The Food and Drug Administration authorized Pfizer vaccine booster shots for Americans over the age of 65 on Wednesday, with third shots also approved for people between the ages of 18 and 64 who are at “high risk of severe COVID-19.” According to acting FDA commissioner Janet Woodcock, that group includes “health-care workers, teachers, and day-care staff, grocery workers and those in homeless shelters or prisons, among others.” A third shot can be provided six months after the second dose was administered.
The decision on Wednesday took place days after an FDA advisory panel voted 16-2 against approving a third dose for all Americans over 16 who had already received the Pfizer vaccine, a decision that frustrated the Biden administration’s plan to begin the widespread distribution of boosters on September 20. The panel did however conduct an unofficial vote on Friday unanimously in favor of giving boosters to those over 65 and for those at high risk of infection. Several of the panelists said they wanted to
wait for more data before opening up universal Pfizer boosters for adults, citing the increased risk of myocarditis in younger recipients.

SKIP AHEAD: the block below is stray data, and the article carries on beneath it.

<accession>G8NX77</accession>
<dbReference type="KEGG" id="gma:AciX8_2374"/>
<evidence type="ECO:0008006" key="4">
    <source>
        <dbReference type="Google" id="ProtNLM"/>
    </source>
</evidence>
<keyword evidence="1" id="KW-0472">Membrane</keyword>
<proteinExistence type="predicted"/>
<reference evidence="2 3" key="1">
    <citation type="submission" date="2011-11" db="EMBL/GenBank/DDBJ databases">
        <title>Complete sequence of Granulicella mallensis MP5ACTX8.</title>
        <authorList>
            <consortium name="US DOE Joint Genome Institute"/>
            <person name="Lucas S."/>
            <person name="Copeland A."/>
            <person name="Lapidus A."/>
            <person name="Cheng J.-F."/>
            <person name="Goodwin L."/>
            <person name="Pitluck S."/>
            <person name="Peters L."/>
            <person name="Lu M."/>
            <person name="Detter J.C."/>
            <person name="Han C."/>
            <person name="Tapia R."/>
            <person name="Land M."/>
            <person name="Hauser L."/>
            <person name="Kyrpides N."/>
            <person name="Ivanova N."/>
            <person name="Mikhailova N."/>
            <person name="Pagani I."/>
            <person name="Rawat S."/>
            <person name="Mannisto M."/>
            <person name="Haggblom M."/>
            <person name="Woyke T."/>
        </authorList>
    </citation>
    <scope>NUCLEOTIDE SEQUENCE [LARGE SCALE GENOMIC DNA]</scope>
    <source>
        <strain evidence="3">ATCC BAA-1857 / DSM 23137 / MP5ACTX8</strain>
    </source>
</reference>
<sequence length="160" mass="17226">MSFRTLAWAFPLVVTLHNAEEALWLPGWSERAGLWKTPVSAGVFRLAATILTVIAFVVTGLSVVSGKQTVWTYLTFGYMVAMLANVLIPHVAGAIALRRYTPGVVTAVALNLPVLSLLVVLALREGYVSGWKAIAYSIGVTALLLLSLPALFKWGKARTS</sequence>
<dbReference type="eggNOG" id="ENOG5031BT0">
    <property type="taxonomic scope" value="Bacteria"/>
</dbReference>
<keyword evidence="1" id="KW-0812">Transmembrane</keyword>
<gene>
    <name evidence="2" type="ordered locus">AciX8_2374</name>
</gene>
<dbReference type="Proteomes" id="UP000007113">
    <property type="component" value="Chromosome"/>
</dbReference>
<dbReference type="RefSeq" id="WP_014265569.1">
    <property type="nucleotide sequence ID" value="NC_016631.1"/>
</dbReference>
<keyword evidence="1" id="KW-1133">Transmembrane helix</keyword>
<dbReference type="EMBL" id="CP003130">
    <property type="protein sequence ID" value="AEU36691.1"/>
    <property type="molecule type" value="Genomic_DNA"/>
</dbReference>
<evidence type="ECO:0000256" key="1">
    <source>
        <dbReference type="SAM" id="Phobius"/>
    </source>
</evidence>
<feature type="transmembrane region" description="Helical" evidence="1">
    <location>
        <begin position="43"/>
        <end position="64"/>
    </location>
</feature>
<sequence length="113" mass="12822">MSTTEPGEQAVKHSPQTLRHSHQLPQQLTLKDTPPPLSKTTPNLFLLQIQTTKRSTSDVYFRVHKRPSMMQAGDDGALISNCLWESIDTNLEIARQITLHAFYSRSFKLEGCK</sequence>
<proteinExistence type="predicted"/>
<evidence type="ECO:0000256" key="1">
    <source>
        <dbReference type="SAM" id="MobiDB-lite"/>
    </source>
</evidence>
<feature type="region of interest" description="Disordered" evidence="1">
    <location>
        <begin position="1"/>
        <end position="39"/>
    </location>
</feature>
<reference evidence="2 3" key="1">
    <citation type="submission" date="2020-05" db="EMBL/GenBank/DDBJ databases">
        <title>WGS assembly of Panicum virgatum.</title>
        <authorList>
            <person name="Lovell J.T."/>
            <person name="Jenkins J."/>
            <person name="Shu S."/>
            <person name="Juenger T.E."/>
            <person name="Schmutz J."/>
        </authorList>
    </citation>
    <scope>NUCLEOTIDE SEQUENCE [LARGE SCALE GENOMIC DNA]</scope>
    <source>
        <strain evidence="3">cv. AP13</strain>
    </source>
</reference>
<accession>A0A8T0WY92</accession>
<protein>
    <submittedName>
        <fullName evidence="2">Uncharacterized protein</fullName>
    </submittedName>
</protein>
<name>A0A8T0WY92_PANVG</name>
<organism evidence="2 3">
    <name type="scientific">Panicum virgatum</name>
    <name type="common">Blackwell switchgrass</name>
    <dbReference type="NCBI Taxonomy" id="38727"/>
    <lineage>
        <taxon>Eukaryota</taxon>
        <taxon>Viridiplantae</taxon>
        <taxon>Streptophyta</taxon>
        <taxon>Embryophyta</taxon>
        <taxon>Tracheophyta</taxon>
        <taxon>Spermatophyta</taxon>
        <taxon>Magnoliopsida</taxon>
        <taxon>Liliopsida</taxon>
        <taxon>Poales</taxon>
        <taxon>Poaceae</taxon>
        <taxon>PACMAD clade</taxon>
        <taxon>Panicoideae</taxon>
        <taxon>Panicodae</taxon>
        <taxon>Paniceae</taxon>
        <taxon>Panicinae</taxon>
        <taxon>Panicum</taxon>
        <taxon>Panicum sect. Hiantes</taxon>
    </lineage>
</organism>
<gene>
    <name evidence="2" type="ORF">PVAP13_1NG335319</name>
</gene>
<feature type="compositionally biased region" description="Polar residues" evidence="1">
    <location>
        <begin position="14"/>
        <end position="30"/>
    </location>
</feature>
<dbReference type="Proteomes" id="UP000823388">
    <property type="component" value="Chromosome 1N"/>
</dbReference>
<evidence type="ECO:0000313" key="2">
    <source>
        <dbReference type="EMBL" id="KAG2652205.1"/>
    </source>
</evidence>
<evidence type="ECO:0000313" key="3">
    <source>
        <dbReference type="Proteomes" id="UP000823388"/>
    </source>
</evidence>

As early as Thursday, the Centers for Disease Control and Prevention could issue their own recommendation for Pfizer boosters. The New York Times notes that even if the CDC panel issues a different guidance for boosters, the FDA’s recommendation allows health-care providers to administer third shots to those who meet the eligibility requirements. While the World Health Organization has come out against widespread booster rollouts — citing the vaccine nationalism that has undermined the global vaccination effort — the U.S. joins Germany, France, Israel, and Great Britain as wealthy countries with vaccination rates over 50 percent that have approved third shots. Since August, immunocompromised Americans were eligible for a Pfizer or Moderna booster through an FDA emergency-use authorization.
As for boosters for the tens of millions of Americans who received either the two-shot Moderna candidate or the single Johnson & Johnson shot, both firms have put forward evidence showing recipients would benefit from a booster. Moderna said early in September that it submitted initial data on a booster to the FDA. Pfizer is also expected to submit data to the FDA by the end of the month regarding smaller doses for children between 5 and 11. On Monday, the company announced that the research showed the shot was safe and created a “robust” antibody response in that age group.